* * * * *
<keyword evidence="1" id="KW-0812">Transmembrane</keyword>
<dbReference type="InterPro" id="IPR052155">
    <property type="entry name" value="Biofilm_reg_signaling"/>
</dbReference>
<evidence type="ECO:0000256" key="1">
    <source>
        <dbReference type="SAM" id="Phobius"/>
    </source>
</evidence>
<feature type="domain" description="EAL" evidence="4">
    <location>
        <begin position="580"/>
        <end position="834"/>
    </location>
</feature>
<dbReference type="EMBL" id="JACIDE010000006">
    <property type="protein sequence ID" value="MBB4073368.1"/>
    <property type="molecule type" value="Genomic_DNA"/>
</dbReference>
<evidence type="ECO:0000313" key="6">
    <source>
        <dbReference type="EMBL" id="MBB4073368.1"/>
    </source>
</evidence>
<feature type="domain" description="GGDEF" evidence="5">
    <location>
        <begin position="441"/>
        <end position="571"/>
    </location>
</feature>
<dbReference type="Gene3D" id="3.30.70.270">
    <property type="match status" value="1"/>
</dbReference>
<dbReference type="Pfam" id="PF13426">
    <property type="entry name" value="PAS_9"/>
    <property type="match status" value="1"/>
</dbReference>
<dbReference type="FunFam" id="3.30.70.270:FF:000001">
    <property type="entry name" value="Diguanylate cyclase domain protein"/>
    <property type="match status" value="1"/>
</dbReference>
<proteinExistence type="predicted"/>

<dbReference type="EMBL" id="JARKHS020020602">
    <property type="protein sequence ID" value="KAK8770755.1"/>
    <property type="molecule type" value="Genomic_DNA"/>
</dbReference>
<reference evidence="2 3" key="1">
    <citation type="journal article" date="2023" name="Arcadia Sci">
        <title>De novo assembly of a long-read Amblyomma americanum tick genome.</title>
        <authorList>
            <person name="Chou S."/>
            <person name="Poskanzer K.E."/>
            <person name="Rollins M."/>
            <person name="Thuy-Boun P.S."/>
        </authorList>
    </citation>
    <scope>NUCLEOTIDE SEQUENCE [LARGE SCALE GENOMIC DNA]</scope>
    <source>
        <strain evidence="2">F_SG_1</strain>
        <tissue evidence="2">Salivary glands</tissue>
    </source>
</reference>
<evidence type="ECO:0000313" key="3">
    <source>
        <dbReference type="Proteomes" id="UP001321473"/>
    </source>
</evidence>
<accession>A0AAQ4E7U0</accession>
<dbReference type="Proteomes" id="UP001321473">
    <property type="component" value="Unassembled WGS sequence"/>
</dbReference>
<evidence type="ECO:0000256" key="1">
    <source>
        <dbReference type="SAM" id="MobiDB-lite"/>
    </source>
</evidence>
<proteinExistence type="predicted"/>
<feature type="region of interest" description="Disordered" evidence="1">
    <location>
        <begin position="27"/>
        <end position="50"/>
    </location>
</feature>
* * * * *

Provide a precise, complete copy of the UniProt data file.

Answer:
<keyword evidence="1" id="KW-0812">Transmembrane</keyword>
<dbReference type="InterPro" id="IPR052155">
    <property type="entry name" value="Biofilm_reg_signaling"/>
</dbReference>
<evidence type="ECO:0000256" key="1">
    <source>
        <dbReference type="SAM" id="Phobius"/>
    </source>
</evidence>
<feature type="domain" description="EAL" evidence="4">
    <location>
        <begin position="580"/>
        <end position="834"/>
    </location>
</feature>
<dbReference type="EMBL" id="JACIDE010000006">
    <property type="protein sequence ID" value="MBB4073368.1"/>
    <property type="molecule type" value="Genomic_DNA"/>
</dbReference>
<evidence type="ECO:0000313" key="6">
    <source>
        <dbReference type="EMBL" id="MBB4073368.1"/>
    </source>
</evidence>
<feature type="domain" description="GGDEF" evidence="5">
    <location>
        <begin position="441"/>
        <end position="571"/>
    </location>
</feature>
<dbReference type="Gene3D" id="3.30.70.270">
    <property type="match status" value="1"/>
</dbReference>
<dbReference type="Pfam" id="PF13426">
    <property type="entry name" value="PAS_9"/>
    <property type="match status" value="1"/>
</dbReference>
<dbReference type="FunFam" id="3.30.70.270:FF:000001">
    <property type="entry name" value="Diguanylate cyclase domain protein"/>
    <property type="match status" value="1"/>
</dbReference>
<proteinExistence type="predicted"/>

<dbReference type="EMBL" id="JARKHS020020602">
    <property type="protein sequence ID" value="KAK8770755.1"/>
    <property type="molecule type" value="Genomic_DNA"/>
</dbReference>
<reference evidence="2 3" key="1">
    <citation type="journal article" date="2023" name="Arcadia Sci">
        <title>De novo assembly of a long-read Amblyomma americanum tick genome.</title>
        <authorList>
            <person name="Chou S."/>
            <person name="Poskanzer K.E."/>
            <person name="Rollins M."/>
            <person name="Thuy-Boun P.S."/>
        </authorList>
    </citation>
    <scope>NUCLEOTIDE SEQUENCE [LARGE SCALE GENOMIC DNA]</scope>
    <source>
        <strain evidence="2">F_SG_1</strain>
        <tissue evidence="2">Salivary glands</tissue>
    </source>
</reference>
<evidence type="ECO:0000313" key="3">
    <source>
        <dbReference type="Proteomes" id="UP001321473"/>
    </source>
</evidence>
<accession>A0AAQ4E7U0</accession>
<dbReference type="Proteomes" id="UP001321473">
    <property type="component" value="Unassembled WGS sequence"/>
</dbReference>
<evidence type="ECO:0000256" key="1">
    <source>
        <dbReference type="SAM" id="MobiDB-lite"/>
    </source>
</evidence>
<proteinExistence type="predicted"/>
<feature type="region of interest" description="Disordered" evidence="1">
    <location>
        <begin position="27"/>
        <end position="50"/>
    </location>
</feature>